Introduction to governance structures
To coordinate the flow of pigs and meat and the accompanying information, arrangements need to exist between all actors in the supply chain. These arrangements can vary from long-term agreements or contracts between closely collaborating actors to contracts that may vary from one transaction to another between actors that are more or less free to choose the parties from whom they source or to whom they deliver. This last form of arrangement is called a market-type of governance, while the first form is an example of a more integrated governance structure. Contracts may be written or may be verbal. They may also be formal or informal, based on long-term relationships.
In the figure below governance relationships have been put on a continuum, ranging from market to hierarchical governance forms. Governance forms characterise the way coordination between actors in exchanging goods is organised.
In market coordination, the decision rights about what to produce, how much and when (as well as other aspects of the production process), is made by independent chain actors. Market types of governance forms rely mainly on price and competition for coordination of the exchange of goods. In hierarchical coordination, the decision rights lie with a single chain actor. Hierarchical types of coordination rely mainly on administrative control for the coordination.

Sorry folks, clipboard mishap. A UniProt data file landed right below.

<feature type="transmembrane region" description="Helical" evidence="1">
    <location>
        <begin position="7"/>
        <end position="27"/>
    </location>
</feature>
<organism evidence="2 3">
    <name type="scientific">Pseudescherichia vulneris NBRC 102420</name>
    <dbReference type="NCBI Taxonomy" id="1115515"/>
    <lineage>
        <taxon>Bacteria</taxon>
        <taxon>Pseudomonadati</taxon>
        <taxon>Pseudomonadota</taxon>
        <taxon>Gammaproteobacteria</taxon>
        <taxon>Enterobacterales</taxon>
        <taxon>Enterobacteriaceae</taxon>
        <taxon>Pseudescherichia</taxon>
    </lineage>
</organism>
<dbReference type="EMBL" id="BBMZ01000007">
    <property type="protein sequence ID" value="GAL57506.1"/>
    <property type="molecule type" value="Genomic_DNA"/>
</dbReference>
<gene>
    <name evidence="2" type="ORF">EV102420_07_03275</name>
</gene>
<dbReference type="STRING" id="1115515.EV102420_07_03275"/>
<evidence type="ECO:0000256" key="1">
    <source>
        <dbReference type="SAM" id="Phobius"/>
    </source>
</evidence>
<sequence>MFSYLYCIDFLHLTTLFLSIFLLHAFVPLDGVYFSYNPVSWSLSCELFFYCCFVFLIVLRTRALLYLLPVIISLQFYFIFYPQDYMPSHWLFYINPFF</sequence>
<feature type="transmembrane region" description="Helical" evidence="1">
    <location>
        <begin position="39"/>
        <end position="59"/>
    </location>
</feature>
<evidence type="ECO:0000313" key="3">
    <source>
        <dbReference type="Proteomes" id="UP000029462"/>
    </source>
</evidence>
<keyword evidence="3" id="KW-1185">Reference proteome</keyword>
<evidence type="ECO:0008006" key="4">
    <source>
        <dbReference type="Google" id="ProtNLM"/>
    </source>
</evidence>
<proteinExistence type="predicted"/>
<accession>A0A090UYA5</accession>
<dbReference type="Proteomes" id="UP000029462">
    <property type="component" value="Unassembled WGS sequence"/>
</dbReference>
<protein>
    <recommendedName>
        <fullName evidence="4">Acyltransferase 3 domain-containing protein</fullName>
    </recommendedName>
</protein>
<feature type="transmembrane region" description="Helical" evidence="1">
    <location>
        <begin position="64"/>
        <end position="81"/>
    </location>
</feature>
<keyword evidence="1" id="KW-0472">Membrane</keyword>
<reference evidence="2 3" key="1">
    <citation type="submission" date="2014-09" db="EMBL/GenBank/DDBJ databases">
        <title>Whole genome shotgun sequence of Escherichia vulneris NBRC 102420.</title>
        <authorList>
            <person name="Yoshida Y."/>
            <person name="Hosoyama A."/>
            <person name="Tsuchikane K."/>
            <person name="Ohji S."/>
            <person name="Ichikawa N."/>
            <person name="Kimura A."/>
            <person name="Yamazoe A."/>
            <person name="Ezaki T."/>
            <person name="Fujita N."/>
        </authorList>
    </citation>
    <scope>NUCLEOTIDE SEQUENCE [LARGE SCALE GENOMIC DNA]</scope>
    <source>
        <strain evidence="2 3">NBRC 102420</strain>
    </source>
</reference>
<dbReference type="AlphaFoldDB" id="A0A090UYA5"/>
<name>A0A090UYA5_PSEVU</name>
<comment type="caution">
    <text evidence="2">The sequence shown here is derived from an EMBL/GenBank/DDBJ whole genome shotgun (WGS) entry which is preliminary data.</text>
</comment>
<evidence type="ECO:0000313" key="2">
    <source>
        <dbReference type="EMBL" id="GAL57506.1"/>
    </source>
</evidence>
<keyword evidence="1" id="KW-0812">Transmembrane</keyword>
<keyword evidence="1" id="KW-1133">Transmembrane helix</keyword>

Range of governance forms
The three example pork supply chains, VION Food Group, the Eichenhof chain, and Ham of Bayonne, show different arrangements of governance structures. The information conveys properties of relationships between actors in different stages of the supply chain.